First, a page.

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tl;dir

In bash, brace expansion occurs before tilde expansion. However, tilde prefixes seem to expand prior to variable assignment and brace expansion doesn't. Why?

Details and examples

Brace expansion in bash is documented as occurring prior to tilde expansion:

Brace expansion is performed before any other expansions

As I understand it, tilde expansion occurs prior to variable assignment, demonstrated by the following example:

# UNQUOTED TILDE PREFIX, TILDE EXPANSION EXPECTED
tilde=~
echo "$tilde"
# /Users/DeNovo
[[ $tilde == "$HOME" ]] && echo "literal match"
# literal match

# QUOTED TILDE PREFIX, TILDE EXPANSION DOES NOT OCCUR
lit_tilde='~'
echo "$lit_tilde"
# ~
# UNQUOTED TILDE PREFIX PRODUCED AND EVALUATED, TILDE EXPANSION OCCURS
# AS EXPECTED
eval echo "$lit_tilde"
# /Users/DeNovo
[[ $lit_tilde == "~" ]] && echo "literal match"
# literal match

These examples would seem to suggest that the right operand of left=right undergoes tilde expansion before being bound as the value to the left operand.

Brace expansion, however, does NOT occur before variable assignment, with similar behavior to binding a literal tilde to a variable (vs. a special character/prefix that is expanded)

# UNQUOTED BRACE, BUT NO EXPANSION. BRACE LITERAL IS PRESERVED
brace={a..c}
echo "$brace"
# {a..c}
[[ $brace = "a b c" ]] || echo "doesn't match"
# doesn't match
[[ $brace = "{a..c}" ]] && echo "literal match"
# literal match

# SIMILAR TO THE LITERAL TILDE, EVALUATING THE VARIABLE VALUE 
# RESULTS IN BRACE EXPANSION
eval echo "$brace"
# a b c

Combining the two expansions into one example, you can see tilde expansion occurs and brace expansion does not:

combined=~/dir_{a..c}
echo "$combined"
# /Users/DeNovo/dir_{a..c}

And braces prevent internal tilde's from expanding during assignment

internal_tilde={~,~+}/new_dir
echo "$internal_tilde"
# {~,~+}/new_dir

# vs the same output, not in a variable
echo {~,~+}/new_dir
/Users/DeNovo/new_dir /Your/Working/Directory/new_dir

Just to clarify, I'm not asking how to get a variable to contain the result of brace expansion, but why, despite occurring before tilde expansion, brace expansion doesn't occur before variable assignment. There are several ways to get the desired behavior. Here is one:

# PROCESS SUBSTITUTION GIVES THE DESIRED BEHAVIOR
brace_exp="$(echo {a..c})"
echo "$brace_exp"
a b c
[[ $brace_exp = "a b c" ]] && echo "literal match"
# literal match

So again, why does tilde expansion occur before variable assignment, but brace expansion (which is supposed to occur before tilde expansion) doesn't occur before variable assignment. Presumably assignment is special in some way that I'm not aware of.

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In your test, {a..c} isn’t expanded because it’s part of a variable assignment, and handled separately:

  1. The words that the parser has marked as variable assignments (those preceding the command name) and redirections are saved for later processing.
  2. The words that are not variable assignments or redirections are expanded (see Shell Expansions). If any words remain after expansion, the first word is taken to be the name of the command and the remaining words are the arguments.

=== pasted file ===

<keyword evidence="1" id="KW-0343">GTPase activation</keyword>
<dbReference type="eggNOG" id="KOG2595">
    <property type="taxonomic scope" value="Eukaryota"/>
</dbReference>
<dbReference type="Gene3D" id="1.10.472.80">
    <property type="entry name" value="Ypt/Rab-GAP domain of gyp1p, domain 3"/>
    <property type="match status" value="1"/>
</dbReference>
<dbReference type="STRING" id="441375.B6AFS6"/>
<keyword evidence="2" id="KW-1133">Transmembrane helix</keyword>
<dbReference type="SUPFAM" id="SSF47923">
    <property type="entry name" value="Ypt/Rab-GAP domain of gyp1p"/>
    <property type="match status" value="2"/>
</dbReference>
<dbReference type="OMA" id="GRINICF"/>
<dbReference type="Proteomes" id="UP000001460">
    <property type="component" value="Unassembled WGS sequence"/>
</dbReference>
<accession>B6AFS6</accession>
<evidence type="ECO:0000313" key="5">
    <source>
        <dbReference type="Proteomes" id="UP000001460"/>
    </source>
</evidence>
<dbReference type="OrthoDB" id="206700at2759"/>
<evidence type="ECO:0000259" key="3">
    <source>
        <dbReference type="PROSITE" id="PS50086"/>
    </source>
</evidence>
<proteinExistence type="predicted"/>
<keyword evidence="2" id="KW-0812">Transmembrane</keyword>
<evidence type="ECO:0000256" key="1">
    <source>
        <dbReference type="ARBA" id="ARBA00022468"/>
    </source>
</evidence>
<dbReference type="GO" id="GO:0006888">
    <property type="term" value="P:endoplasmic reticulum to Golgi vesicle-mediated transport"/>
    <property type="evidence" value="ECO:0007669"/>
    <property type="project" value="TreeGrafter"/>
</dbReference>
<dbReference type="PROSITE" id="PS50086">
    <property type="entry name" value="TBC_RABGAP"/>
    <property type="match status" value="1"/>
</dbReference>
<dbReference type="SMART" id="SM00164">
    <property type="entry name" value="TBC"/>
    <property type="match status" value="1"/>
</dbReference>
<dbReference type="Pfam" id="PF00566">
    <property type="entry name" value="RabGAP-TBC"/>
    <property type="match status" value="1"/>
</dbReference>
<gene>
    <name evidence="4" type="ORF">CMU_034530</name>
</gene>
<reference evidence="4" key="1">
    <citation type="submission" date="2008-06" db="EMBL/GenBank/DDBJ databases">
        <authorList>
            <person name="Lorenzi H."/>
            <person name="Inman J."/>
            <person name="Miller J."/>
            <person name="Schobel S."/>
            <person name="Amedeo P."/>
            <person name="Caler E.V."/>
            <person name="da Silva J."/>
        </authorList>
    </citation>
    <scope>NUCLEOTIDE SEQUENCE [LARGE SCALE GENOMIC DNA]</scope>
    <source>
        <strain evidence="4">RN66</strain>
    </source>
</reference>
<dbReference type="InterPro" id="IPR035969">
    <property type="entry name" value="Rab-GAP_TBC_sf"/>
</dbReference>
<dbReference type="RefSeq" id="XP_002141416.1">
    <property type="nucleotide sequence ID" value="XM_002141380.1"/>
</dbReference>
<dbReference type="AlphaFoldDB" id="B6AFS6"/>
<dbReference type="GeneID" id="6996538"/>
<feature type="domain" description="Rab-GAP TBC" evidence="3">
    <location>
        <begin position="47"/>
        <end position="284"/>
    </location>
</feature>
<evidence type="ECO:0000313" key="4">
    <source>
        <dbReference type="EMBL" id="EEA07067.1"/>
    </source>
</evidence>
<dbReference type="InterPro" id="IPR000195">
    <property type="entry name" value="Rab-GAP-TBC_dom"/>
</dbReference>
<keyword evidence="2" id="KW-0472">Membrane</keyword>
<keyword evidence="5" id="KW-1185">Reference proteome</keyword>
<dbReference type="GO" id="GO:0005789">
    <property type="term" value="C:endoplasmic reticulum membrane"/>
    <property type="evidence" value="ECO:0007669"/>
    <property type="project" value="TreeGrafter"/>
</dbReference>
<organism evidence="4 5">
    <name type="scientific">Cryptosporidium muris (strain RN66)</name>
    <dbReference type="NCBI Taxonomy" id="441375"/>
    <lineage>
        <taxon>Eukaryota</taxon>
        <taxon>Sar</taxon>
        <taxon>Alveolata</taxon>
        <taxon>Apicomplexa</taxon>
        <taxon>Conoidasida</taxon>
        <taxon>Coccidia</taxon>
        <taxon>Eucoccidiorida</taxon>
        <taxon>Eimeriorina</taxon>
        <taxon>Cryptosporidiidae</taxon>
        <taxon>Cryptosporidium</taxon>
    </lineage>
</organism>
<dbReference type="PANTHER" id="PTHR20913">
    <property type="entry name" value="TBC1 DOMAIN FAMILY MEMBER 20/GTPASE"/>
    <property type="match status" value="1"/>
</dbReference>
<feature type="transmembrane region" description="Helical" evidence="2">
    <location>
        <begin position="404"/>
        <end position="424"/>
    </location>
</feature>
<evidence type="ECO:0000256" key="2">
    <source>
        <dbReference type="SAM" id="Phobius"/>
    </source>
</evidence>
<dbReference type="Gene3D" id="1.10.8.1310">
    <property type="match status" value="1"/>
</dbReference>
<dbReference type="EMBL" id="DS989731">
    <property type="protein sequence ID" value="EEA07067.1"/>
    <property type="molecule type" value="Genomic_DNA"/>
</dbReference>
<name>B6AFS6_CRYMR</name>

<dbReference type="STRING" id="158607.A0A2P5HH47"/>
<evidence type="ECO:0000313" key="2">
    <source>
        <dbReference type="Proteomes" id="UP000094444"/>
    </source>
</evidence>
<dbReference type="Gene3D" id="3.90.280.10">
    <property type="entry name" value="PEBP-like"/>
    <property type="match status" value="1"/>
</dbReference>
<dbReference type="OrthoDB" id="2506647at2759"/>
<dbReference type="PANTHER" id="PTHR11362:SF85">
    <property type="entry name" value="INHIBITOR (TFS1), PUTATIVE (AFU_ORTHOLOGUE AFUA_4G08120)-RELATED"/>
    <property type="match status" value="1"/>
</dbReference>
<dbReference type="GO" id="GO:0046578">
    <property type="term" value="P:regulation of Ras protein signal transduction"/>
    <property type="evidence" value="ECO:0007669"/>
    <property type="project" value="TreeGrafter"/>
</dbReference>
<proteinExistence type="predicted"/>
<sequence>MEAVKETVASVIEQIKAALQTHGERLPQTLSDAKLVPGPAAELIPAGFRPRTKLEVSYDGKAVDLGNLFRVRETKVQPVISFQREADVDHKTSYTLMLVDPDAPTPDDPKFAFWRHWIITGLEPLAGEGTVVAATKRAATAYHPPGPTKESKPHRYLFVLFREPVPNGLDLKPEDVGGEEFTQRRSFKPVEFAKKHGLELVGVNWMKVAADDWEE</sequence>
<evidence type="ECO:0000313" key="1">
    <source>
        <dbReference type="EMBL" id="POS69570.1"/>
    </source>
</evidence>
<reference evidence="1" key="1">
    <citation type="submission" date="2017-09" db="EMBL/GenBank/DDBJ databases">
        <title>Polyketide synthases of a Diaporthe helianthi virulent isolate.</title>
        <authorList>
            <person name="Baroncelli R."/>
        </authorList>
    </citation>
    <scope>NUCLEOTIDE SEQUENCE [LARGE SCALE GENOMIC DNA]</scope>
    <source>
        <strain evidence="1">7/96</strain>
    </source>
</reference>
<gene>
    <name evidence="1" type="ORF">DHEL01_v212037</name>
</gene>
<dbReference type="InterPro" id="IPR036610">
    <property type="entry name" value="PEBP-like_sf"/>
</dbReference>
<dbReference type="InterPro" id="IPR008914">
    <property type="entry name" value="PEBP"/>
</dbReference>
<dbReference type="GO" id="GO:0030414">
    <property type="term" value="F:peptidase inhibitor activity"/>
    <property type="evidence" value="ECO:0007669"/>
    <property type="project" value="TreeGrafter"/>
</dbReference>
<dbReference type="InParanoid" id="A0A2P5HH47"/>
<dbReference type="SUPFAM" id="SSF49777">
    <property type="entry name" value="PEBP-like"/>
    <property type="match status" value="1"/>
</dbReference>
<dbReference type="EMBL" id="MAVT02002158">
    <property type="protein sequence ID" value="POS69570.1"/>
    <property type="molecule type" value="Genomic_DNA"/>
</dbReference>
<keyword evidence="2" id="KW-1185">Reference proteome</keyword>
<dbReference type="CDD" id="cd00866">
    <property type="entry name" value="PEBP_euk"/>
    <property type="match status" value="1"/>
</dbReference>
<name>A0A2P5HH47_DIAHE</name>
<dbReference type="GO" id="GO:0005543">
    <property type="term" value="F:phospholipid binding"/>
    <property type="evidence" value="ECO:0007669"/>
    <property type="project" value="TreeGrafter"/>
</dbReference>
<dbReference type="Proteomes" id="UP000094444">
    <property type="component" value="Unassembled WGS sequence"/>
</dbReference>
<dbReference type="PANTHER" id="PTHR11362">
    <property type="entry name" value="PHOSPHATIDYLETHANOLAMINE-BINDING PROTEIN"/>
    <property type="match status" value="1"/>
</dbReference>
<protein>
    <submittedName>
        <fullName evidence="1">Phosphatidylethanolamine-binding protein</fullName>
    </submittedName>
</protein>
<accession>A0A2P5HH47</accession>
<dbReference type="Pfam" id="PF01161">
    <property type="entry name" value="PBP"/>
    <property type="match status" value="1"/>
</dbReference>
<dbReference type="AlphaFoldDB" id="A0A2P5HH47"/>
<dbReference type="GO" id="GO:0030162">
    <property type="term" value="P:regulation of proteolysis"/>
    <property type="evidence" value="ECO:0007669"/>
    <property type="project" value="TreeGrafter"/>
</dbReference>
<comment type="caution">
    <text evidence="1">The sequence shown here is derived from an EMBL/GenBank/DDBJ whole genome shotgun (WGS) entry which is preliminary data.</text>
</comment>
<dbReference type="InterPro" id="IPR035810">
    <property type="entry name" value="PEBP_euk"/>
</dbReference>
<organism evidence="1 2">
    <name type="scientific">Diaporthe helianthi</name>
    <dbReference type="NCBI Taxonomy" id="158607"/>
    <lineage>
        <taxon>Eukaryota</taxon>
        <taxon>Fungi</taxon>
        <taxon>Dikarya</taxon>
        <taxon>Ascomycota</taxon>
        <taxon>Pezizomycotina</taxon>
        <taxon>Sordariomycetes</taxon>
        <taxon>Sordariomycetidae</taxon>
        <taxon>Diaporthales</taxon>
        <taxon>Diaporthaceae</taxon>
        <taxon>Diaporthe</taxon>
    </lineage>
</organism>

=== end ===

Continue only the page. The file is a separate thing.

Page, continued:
Assigned values don’t undergo brace expansion:

  1. The text after the ‘=’ in each variable assignment undergoes tilde expansion, parameter expansion, command substitution, arithmetic expansion, and quote removal before being assigned to the variable.
  • @DeNovo Assignments are different, see man bash on assignments: "All values undergo tilde expansion, parameter and variable expansion, command substitution, arithmetic expansion, and quote removal". No brace expansion will be done during assignments. – nohillside Dec 4 '18 at 19:08
  • Thank you for pointing me to the relevant section of the documentation (+1). I should have been looking in the general information about command expansion, rather than specifically at tilde and brace expansion. I think I've come up with the "why" (beyond "that's how it's documented"). See my self answer – De Novo Dec 4 '18 at 23:40
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@StephenKitt's answer points to the relevant documentation (+1), indicating that the behavior is expected (why do tilde prefixes expand prior to assignment but braces don't? Because that's how they are defined).

Re: A possible reason brace expansion is special, let's look at what doesn't happen on variable assignment:

  • brace expansion
  • word splitting (the parser splits the line, but doesn't split the result of expansion within that word)
  • filename expansion

These are exactly the operations that can change the number of words of the expansion:

Shell Expansion:

Only brace expansion, word splitting, and filename expansion can change the number of words of the expansion

In the example cases, the variable is a string rather than an array, and should contain only one word.

Brace expansion does occur when assigning an array, as in brace=({a..c}). To use the more complicated example:

internal_tilde=({~,~+}/new_dir)
echo "${internal_tilde[@]}"
# /Users/DeNovo/new_dir /Your/Working/Directory/new_dir

So, I would propose this design makes sense (rather than being a historical oddity). Tilde expansion doesn't change the number of words. Brace expansion does. If you want your variable to contain more than one word, use a data structure that is designed for that.

  • As an additional twist, brace expansion is applied after a redirection operator. Bash reports an error if any expansion results in more than one word after a redirection operator. If changing the number of words was a design consideration, it wasn’t applied consistently :-(. – Stephen Kitt Dec 5 '18 at 7:57

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